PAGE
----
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The future of the Science-based Medicine blog: SBM is recruiting new bloggers

It’s been a rather eventful week here at Science-Based Medicine. I apologize that I don’t have one of my usual 4,000 word epics ready for this week. I was occupied all day Saturday at a conference at which I had to give a talk, and Dr. Tuteur’s departure produced another issue that I had to deal with. Fortunately, because Dr. Lipson is scheduled to do an extra post today, I feel less guilty about not producing my usual logorrhea. Who knows? Maybe it will be a relief to our readers too.

This confluence of events makes this a good time to take a break to take care of some blog business and make formal what I alluded to on Thursday in the comments after I announced Dr. Tuteur’s departure, namely that it’s time for us at SBM to start recruiting. Our purpose in recruiting will be to make this blog even better than it is already. We have an absolutely fantastic group of bloggers here, and it is due to their hard work and talent that SBM has become a force to be reckoned with in the medical blogosphere. Our traffic continues to grow, and reporters and even on occasion governmental officials have taken notice. That’s why Dr. Tuteur’s departure makes this a perfect opportunity to build on that record and make SBM even better and a more essential as a source of medical commentary than it is already. To accomplish this goal, it’s clear that any recruitment cannot be simply to fill in a gap in our posting schedule. I would much rather have a weekday go without a post every now and then than to recruit the wrong person to take over Dr. Tuteur’s spot. As a result, I hope to make this recruitment more strategic and to do it in a more formal manner than we have perhaps done in the past. We also plan on taking our time and therefore ask your patience.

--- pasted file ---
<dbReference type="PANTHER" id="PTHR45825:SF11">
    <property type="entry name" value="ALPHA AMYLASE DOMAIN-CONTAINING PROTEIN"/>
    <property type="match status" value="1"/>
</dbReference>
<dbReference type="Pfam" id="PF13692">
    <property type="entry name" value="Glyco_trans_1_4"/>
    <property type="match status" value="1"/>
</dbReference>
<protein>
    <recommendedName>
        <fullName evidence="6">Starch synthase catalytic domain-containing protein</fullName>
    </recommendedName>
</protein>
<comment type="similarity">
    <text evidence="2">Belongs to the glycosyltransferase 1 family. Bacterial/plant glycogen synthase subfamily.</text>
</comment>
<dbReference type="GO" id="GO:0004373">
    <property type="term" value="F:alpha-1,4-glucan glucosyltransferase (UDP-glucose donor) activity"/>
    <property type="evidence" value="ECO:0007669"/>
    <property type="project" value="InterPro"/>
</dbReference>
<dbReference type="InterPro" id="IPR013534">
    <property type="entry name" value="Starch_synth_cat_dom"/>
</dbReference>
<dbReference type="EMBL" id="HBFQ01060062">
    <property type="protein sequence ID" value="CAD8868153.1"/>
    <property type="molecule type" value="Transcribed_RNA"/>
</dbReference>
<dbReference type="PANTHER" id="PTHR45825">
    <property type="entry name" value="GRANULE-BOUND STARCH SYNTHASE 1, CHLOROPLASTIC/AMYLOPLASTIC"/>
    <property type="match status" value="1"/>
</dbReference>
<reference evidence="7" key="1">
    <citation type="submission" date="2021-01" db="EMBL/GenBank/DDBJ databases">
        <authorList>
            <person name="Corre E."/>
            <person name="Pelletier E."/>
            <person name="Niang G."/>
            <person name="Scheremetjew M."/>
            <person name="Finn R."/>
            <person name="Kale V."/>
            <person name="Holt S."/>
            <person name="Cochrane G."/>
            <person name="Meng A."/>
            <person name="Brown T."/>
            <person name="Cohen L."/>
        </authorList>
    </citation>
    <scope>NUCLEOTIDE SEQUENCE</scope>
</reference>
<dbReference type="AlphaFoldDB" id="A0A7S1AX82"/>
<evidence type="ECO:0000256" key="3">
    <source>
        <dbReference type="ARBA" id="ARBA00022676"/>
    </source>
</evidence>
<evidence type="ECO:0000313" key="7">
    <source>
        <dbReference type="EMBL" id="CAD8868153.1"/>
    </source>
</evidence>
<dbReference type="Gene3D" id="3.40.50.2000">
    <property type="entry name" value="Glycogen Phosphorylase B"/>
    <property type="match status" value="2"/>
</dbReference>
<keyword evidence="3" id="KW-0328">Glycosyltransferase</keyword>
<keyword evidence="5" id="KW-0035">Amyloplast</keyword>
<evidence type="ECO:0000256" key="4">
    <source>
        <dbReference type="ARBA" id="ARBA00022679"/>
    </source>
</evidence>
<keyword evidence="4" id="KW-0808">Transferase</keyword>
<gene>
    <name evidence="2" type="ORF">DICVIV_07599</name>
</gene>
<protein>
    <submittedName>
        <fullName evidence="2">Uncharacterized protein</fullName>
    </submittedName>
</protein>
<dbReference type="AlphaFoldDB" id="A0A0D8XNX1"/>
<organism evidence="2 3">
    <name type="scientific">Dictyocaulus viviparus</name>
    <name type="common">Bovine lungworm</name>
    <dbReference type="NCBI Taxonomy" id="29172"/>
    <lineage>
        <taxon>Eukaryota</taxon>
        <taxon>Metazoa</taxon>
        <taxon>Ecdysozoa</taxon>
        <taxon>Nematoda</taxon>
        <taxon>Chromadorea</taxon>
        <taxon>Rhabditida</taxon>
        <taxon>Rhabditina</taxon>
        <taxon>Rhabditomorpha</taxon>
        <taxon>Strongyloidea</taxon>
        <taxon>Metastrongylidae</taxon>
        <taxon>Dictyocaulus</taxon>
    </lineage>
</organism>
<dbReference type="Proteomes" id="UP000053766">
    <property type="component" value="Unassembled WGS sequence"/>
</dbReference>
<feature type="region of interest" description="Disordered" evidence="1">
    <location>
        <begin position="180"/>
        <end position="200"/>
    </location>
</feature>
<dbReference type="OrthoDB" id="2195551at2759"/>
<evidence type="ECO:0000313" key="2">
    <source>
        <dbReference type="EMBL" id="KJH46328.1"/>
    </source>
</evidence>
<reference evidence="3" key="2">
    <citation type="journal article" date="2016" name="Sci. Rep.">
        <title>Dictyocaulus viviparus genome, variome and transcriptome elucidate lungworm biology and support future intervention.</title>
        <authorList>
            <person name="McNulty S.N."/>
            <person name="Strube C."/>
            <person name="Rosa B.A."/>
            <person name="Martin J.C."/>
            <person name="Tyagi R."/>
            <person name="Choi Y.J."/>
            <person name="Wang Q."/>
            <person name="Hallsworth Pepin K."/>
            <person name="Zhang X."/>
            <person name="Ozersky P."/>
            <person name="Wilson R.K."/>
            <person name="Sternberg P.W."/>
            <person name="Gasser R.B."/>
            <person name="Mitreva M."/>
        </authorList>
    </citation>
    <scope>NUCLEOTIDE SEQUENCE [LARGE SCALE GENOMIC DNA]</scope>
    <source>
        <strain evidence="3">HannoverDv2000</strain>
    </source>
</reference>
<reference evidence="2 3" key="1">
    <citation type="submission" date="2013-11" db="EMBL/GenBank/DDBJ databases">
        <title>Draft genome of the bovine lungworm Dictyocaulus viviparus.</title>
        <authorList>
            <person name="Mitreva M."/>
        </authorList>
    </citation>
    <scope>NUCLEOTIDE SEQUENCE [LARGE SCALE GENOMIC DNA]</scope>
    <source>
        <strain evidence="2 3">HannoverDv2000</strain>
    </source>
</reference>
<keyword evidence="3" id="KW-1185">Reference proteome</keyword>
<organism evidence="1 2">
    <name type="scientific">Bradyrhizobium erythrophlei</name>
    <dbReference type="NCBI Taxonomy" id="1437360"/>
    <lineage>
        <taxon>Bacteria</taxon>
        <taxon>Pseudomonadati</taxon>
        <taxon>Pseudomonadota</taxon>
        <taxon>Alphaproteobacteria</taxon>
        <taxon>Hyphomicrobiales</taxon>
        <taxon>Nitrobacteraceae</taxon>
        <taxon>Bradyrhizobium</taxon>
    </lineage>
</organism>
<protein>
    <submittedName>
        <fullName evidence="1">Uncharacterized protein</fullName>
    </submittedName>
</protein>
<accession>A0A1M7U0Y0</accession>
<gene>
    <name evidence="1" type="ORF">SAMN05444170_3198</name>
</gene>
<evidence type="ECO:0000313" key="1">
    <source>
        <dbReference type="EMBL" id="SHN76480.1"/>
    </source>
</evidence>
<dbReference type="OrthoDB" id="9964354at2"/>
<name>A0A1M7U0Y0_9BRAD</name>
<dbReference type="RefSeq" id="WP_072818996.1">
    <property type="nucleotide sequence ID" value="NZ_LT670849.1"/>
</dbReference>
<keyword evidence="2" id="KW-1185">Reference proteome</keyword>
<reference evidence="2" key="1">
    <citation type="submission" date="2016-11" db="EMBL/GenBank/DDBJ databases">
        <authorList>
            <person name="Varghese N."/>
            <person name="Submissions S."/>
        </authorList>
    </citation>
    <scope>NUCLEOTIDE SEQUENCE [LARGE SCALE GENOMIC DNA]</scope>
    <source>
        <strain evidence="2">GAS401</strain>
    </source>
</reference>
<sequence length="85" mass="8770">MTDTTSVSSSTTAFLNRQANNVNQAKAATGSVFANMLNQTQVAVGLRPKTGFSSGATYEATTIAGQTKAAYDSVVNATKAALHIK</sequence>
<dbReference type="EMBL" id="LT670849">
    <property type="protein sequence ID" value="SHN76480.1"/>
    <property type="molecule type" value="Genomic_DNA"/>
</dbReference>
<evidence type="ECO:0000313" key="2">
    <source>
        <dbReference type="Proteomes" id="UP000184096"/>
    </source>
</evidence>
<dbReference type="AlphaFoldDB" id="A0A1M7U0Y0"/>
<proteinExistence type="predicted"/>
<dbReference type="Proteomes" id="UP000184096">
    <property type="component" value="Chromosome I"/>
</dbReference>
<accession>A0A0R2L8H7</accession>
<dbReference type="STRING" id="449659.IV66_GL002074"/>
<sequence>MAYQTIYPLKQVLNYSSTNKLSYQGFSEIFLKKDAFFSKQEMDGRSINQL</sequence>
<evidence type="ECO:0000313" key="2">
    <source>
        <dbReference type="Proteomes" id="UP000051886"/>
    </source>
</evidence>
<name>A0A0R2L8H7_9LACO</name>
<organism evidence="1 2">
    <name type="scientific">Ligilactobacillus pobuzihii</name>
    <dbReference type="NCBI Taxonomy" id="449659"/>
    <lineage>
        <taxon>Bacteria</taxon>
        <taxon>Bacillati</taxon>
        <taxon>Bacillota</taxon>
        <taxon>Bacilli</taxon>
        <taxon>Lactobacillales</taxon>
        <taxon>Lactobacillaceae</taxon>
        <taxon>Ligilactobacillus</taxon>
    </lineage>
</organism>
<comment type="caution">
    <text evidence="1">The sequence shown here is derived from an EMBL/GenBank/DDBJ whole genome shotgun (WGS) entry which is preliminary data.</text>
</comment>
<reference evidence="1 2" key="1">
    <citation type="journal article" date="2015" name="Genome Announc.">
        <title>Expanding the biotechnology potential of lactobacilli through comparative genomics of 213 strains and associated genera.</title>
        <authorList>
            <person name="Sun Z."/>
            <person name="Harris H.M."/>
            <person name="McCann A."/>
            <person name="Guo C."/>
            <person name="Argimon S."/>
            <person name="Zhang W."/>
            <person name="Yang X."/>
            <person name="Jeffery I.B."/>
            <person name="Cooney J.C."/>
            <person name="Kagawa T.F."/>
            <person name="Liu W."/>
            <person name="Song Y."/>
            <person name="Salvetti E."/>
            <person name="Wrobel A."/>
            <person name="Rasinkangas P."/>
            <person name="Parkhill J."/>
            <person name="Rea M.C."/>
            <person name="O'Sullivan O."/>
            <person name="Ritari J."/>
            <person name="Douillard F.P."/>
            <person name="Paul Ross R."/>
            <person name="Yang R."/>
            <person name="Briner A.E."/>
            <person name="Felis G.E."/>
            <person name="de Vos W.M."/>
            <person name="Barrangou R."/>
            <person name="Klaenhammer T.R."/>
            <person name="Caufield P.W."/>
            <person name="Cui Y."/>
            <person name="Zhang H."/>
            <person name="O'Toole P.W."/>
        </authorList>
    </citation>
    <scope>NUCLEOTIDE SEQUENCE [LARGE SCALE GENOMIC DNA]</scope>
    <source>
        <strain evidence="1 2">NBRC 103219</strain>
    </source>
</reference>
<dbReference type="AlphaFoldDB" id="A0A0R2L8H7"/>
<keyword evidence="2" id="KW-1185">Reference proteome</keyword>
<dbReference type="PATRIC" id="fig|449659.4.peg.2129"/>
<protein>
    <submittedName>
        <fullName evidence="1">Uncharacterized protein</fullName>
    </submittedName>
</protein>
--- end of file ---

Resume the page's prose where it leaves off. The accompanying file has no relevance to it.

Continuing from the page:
To this end, I’m going to ask for nominations, either self-nominations or nominations of others, as suggested bloggers for SBM. Please also include a link to the nominee’s blog or, if the nominee is not a blogger or otherwise known for skeptical writings regarding medicine elsewhere (such as R. Barker Bausell), samples of his or her writing about topics relevant to SBM. I will compile the list over the next couple of weeks; our bloggers will discuss and vet the candidates; and we will decide whom we want to try to persuade to join us, either as a regular weekly blogger (currently Harriet Hall, Steve Novella, and me), an every-other-week blogger (currently Peter Lipson, Mark Crislip, Val Jones, and Joe Albietz), a monthly blogger (currently Kim Atwood), or an occasional contributor (currently Wally Sampson, David Ramey, John Snyder, Tim Kreider, and David Kroll). Finally, if you’re nominating yourself, please specify how often you are interested in contributing and tell us a bit about yourself and your background. Also realize that we do require our bloggers to write under their own names. No pseudonyms will be permitted, at least not on this blog.

So where do we need the most help? A number of you, as well as a number of SBM bloggers, came up with excellent suggestions for priority areas where our readers what to see more material or where we are weak here at SBM. These areas include, in no particular order:
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Posted in: Announcements, Science and Medicine

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Dr. Amy Tuteur has decided to leave Science-Based Medicine

The editors and crew at SBM have an announcement that needs to be made. This morning, Dr. Amy Tuteur tendered her resignation and will therefore no longer be a blogger at SBM. Some of you might already be aware of this development because Dr. Tuteur has already announced her decision on her own blog. That is why we considered it important to post an announcement here on SBM as soon as possible.

While we are sorry to see Dr. Tuteur go and wish her well in whatever future endeavors she decides to pursue, over the last several weeks it had become clear to both the editors of SBM and Dr. Tuteur herself that, although Dr. Tuteur had routinely been able to stimulate an unprecedented level of discussion regarding the issues we at SBM consider important, SBM has not been a good fit for her and she has not been a good fit for SBM. Over the last few days mutual efforts between the editors and Dr. Tuteur to resolve our differences came to an impasse. Unfortunately for all parties, that impasse appeared to be unresolvable and resulted in Dr. Tuteur’s decision to leave SBM.

As a result of Dr. Tuteur’s departure, we will be adjusting the posting schedule in order to cover her normal Thursday slot. Final decisions have not been made yet, but we expect that every weekday will continue to be covered, with at least one post per weekday.